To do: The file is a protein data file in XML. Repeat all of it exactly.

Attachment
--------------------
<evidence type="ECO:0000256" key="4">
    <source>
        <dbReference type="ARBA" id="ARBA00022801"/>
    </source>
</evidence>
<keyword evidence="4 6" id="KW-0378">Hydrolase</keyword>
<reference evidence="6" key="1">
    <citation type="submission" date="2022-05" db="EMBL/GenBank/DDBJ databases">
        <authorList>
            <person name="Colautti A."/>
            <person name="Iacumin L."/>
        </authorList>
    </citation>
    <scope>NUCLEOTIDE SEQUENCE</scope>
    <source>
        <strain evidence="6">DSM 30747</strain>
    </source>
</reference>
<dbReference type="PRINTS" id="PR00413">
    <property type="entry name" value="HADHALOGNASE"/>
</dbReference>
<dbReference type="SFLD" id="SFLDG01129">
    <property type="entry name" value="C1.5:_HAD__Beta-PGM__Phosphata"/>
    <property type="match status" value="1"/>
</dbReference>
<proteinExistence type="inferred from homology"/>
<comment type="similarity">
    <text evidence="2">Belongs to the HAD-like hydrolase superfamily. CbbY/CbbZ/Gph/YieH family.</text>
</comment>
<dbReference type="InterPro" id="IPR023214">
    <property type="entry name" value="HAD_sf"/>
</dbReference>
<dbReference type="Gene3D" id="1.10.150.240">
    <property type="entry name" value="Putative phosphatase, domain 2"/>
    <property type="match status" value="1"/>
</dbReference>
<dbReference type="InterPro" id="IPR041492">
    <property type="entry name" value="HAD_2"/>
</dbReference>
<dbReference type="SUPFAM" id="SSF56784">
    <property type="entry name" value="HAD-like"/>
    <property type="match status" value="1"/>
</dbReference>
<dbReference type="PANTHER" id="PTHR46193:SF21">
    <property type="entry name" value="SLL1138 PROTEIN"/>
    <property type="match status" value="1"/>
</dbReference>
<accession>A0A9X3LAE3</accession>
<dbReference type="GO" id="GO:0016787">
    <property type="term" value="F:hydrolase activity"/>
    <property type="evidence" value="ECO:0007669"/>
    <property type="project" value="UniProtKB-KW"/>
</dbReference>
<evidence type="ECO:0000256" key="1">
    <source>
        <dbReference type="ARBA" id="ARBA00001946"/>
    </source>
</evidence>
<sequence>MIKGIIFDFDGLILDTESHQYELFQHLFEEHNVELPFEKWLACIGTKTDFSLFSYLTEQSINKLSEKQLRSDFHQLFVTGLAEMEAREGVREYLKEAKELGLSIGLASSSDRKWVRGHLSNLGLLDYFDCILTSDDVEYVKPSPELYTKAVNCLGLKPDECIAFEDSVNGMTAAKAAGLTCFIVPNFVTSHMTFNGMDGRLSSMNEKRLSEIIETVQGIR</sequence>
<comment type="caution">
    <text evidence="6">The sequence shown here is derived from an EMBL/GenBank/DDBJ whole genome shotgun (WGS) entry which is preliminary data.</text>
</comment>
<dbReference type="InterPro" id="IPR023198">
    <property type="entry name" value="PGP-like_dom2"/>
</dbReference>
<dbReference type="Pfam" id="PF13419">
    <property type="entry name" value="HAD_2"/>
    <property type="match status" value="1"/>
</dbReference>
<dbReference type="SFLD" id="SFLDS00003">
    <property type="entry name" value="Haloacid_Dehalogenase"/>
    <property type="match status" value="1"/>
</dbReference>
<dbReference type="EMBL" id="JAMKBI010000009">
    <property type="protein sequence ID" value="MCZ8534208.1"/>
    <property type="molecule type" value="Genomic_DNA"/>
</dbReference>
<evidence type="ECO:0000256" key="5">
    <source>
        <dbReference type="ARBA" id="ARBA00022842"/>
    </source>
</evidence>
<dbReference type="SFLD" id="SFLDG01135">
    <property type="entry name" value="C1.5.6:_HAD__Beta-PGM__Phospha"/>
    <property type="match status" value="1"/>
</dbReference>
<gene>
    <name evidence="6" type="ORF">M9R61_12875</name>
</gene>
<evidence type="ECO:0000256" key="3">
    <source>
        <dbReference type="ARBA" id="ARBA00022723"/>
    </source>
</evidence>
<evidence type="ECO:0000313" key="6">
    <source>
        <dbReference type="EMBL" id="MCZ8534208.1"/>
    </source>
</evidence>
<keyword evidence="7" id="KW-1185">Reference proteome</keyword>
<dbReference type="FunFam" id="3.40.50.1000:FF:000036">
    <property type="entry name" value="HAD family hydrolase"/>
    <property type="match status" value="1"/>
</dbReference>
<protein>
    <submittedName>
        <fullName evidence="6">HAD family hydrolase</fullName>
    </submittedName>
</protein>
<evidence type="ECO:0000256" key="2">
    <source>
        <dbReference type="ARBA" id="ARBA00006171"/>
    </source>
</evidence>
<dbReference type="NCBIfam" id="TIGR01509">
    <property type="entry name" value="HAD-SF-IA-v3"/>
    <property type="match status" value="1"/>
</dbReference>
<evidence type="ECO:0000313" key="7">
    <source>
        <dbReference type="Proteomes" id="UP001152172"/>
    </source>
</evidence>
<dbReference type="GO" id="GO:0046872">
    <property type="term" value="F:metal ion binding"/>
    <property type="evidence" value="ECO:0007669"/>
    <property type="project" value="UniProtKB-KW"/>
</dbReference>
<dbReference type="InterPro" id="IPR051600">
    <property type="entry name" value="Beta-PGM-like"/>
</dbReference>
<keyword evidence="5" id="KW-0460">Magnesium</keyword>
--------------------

<evidence type="ECO:0000256" key="4">
    <source>
        <dbReference type="ARBA" id="ARBA00022801"/>
    </source>
</evidence>
<keyword evidence="4 6" id="KW-0378">Hydrolase</keyword>
<reference evidence="6" key="1">
    <citation type="submission" date="2022-05" db="EMBL/GenBank/DDBJ databases">
        <authorList>
            <person name="Colautti A."/>
            <person name="Iacumin L."/>
        </authorList>
    </citation>
    <scope>NUCLEOTIDE SEQUENCE</scope>
    <source>
        <strain evidence="6">DSM 30747</strain>
    </source>
</reference>
<dbReference type="PRINTS" id="PR00413">
    <property type="entry name" value="HADHALOGNASE"/>
</dbReference>
<dbReference type="SFLD" id="SFLDG01129">
    <property type="entry name" value="C1.5:_HAD__Beta-PGM__Phosphata"/>
    <property type="match status" value="1"/>
</dbReference>
<proteinExistence type="inferred from homology"/>
<comment type="similarity">
    <text evidence="2">Belongs to the HAD-like hydrolase superfamily. CbbY/CbbZ/Gph/YieH family.</text>
</comment>
<dbReference type="InterPro" id="IPR023214">
    <property type="entry name" value="HAD_sf"/>
</dbReference>
<dbReference type="Gene3D" id="1.10.150.240">
    <property type="entry name" value="Putative phosphatase, domain 2"/>
    <property type="match status" value="1"/>
</dbReference>
<dbReference type="InterPro" id="IPR041492">
    <property type="entry name" value="HAD_2"/>
</dbReference>
<dbReference type="SUPFAM" id="SSF56784">
    <property type="entry name" value="HAD-like"/>
    <property type="match status" value="1"/>
</dbReference>
<dbReference type="PANTHER" id="PTHR46193:SF21">
    <property type="entry name" value="SLL1138 PROTEIN"/>
    <property type="match status" value="1"/>
</dbReference>
<accession>A0A9X3LAE3</accession>
<dbReference type="GO" id="GO:0016787">
    <property type="term" value="F:hydrolase activity"/>
    <property type="evidence" value="ECO:0007669"/>
    <property type="project" value="UniProtKB-KW"/>
</dbReference>
<evidence type="ECO:0000256" key="1">
    <source>
        <dbReference type="ARBA" id="ARBA00001946"/>
    </source>
</evidence>
<sequence>MIKGIIFDFDGLILDTESHQYELFQHLFEEHNVELPFEKWLACIGTKTDFSLFSYLTEQSINKLSEKQLRSDFHQLFVTGLAEMEAREGVREYLKEAKELGLSIGLASSSDRKWVRGHLSNLGLLDYFDCILTSDDVEYVKPSPELYTKAVNCLGLKPDECIAFEDSVNGMTAAKAAGLTCFIVPNFVTSHMTFNGMDGRLSSMNEKRLSEIIETVQGIR</sequence>
<comment type="caution">
    <text evidence="6">The sequence shown here is derived from an EMBL/GenBank/DDBJ whole genome shotgun (WGS) entry which is preliminary data.</text>
</comment>
<dbReference type="InterPro" id="IPR023198">
    <property type="entry name" value="PGP-like_dom2"/>
</dbReference>
<dbReference type="Pfam" id="PF13419">
    <property type="entry name" value="HAD_2"/>
    <property type="match status" value="1"/>
</dbReference>
<dbReference type="SFLD" id="SFLDS00003">
    <property type="entry name" value="Haloacid_Dehalogenase"/>
    <property type="match status" value="1"/>
</dbReference>
<dbReference type="EMBL" id="JAMKBI010000009">
    <property type="protein sequence ID" value="MCZ8534208.1"/>
    <property type="molecule type" value="Genomic_DNA"/>
</dbReference>
<evidence type="ECO:0000256" key="5">
    <source>
        <dbReference type="ARBA" id="ARBA00022842"/>
    </source>
</evidence>
<dbReference type="SFLD" id="SFLDG01135">
    <property type="entry name" value="C1.5.6:_HAD__Beta-PGM__Phospha"/>
    <property type="match status" value="1"/>
</dbReference>
<gene>
    <name evidence="6" type="ORF">M9R61_12875</name>
</gene>
<evidence type="ECO:0000256" key="3">
    <source>
        <dbReference type="ARBA" id="ARBA00022723"/>
    </source>
</evidence>
<evidence type="ECO:0000313" key="6">
    <source>
        <dbReference type="EMBL" id="MCZ8534208.1"/>
    </source>
</evidence>
<keyword evidence="7" id="KW-1185">Reference proteome</keyword>
<dbReference type="FunFam" id="3.40.50.1000:FF:000036">
    <property type="entry name" value="HAD family hydrolase"/>
    <property type="match status" value="1"/>
</dbReference>
<protein>
    <submittedName>
        <fullName evidence="6">HAD family hydrolase</fullName>
    </submittedName>
</protein>
<evidence type="ECO:0000256" key="2">
    <source>
        <dbReference type="ARBA" id="ARBA00006171"/>
    </source>
</evidence>
<dbReference type="NCBIfam" id="TIGR01509">
    <property type="entry name" value="HAD-SF-IA-v3"/>
    <property type="match status" value="1"/>
</dbReference>
<evidence type="ECO:0000313" key="7">
    <source>
        <dbReference type="Proteomes" id="UP001152172"/>
    </source>
</evidence>
<dbReference type="GO" id="GO:0046872">
    <property type="term" value="F:metal ion binding"/>
    <property type="evidence" value="ECO:0007669"/>
    <property type="project" value="UniProtKB-KW"/>
</dbReference>
<dbReference type="InterPro" id="IPR051600">
    <property type="entry name" value="Beta-PGM-like"/>
</dbReference>
<keyword evidence="5" id="KW-0460">Magnesium</keyword>